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Introduction
1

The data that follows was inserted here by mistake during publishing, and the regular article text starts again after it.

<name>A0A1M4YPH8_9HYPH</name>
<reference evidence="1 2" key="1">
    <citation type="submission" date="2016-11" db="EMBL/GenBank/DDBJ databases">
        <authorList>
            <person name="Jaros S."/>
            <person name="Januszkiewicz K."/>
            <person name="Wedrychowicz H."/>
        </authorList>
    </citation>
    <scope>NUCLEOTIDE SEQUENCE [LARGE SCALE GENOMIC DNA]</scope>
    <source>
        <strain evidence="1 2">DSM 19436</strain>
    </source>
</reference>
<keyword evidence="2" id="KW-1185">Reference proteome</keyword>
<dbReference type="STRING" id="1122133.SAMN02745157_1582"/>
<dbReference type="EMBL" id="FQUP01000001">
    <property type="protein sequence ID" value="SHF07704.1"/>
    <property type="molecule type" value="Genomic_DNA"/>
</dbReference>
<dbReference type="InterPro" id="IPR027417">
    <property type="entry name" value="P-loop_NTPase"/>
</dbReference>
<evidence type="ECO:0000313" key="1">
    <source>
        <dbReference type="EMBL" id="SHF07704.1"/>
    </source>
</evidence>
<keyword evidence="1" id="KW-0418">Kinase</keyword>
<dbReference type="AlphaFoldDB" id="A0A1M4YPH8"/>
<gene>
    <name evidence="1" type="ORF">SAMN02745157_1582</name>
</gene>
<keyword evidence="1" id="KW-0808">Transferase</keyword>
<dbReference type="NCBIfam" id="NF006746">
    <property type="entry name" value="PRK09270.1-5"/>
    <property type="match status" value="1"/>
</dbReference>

Badiou is not even mentioned in either of the two most substantial recent English surveys of French philosophy in the twentieth century (Eric Matthews, Twentieth Century French Philosophy [1996]; Gary Gutting, French Philosophy in the Twentieth Century [2001]), and the Philosopher's Index through 1998 lists no articles referring to Badiou—as compared with 106 on Deleuze and 656 on Foucault. Along with my own “Generic Sovereignty” (1998), Slavoj Žižek's article “Psychoanalysis in Post-Marxism: The Case of Alain Badiou” (1998) was one of the first substantial engagements with Badiou to appear in English; a longer version appears in his recent The Ticklish Subject: The Absent Centre of Political Ontology (1999), and much of Žižek's work provides a highly pertinent point of comparison with that of Badiou. Jean-Jacques Lecercle's article (“Cantor, Lacan, Mao, Beckett, même combat: The Philosophy of Alain Badiou” [1999]) provides an especially accessible overview. See the bibliography for a list of current and forthcoming English translations of Badiou's work. Unsurprisingly perhaps, it is in Latin America that Badiou's philosophy has had the greatest immediate impact thus far. In addition to publishing translations and original contributions by Badiou, the Argentinian journal Acontecimiento has, for more than a decade now,

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